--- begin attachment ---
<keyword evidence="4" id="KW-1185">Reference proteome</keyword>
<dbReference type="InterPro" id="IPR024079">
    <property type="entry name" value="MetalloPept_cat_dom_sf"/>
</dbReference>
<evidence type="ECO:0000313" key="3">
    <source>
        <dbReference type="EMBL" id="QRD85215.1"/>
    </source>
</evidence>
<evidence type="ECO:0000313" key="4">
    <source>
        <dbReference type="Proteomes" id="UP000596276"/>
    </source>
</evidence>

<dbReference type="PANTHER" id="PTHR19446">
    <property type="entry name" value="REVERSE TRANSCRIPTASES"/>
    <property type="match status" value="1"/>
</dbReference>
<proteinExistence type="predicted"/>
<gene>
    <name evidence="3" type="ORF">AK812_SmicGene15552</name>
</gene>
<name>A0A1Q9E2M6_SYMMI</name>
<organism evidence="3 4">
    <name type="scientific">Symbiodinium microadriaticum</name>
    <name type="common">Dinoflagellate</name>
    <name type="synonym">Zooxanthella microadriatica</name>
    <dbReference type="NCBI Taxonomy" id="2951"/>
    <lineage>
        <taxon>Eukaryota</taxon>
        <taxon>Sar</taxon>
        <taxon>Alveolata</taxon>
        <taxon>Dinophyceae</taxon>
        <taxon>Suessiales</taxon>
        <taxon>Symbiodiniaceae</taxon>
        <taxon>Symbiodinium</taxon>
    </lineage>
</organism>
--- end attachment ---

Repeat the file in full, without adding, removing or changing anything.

<keyword evidence="4" id="KW-1185">Reference proteome</keyword>
<dbReference type="InterPro" id="IPR024079">
    <property type="entry name" value="MetalloPept_cat_dom_sf"/>
</dbReference>
<evidence type="ECO:0000313" key="3">
    <source>
        <dbReference type="EMBL" id="QRD85215.1"/>
    </source>
</evidence>
<evidence type="ECO:0000313" key="4">
    <source>
        <dbReference type="Proteomes" id="UP000596276"/>
    </source>
</evidence>

<dbReference type="PANTHER" id="PTHR19446">
    <property type="entry name" value="REVERSE TRANSCRIPTASES"/>
    <property type="match status" value="1"/>
</dbReference>
<proteinExistence type="predicted"/>
<gene>
    <name evidence="3" type="ORF">AK812_SmicGene15552</name>
</gene>
<name>A0A1Q9E2M6_SYMMI</name>
<organism evidence="3 4">
    <name type="scientific">Symbiodinium microadriaticum</name>
    <name type="common">Dinoflagellate</name>
    <name type="synonym">Zooxanthella microadriatica</name>
    <dbReference type="NCBI Taxonomy" id="2951"/>
    <lineage>
        <taxon>Eukaryota</taxon>
        <taxon>Sar</taxon>
        <taxon>Alveolata</taxon>
        <taxon>Dinophyceae</taxon>
        <taxon>Suessiales</taxon>
        <taxon>Symbiodiniaceae</taxon>
        <taxon>Symbiodinium</taxon>
    </lineage>
</organism>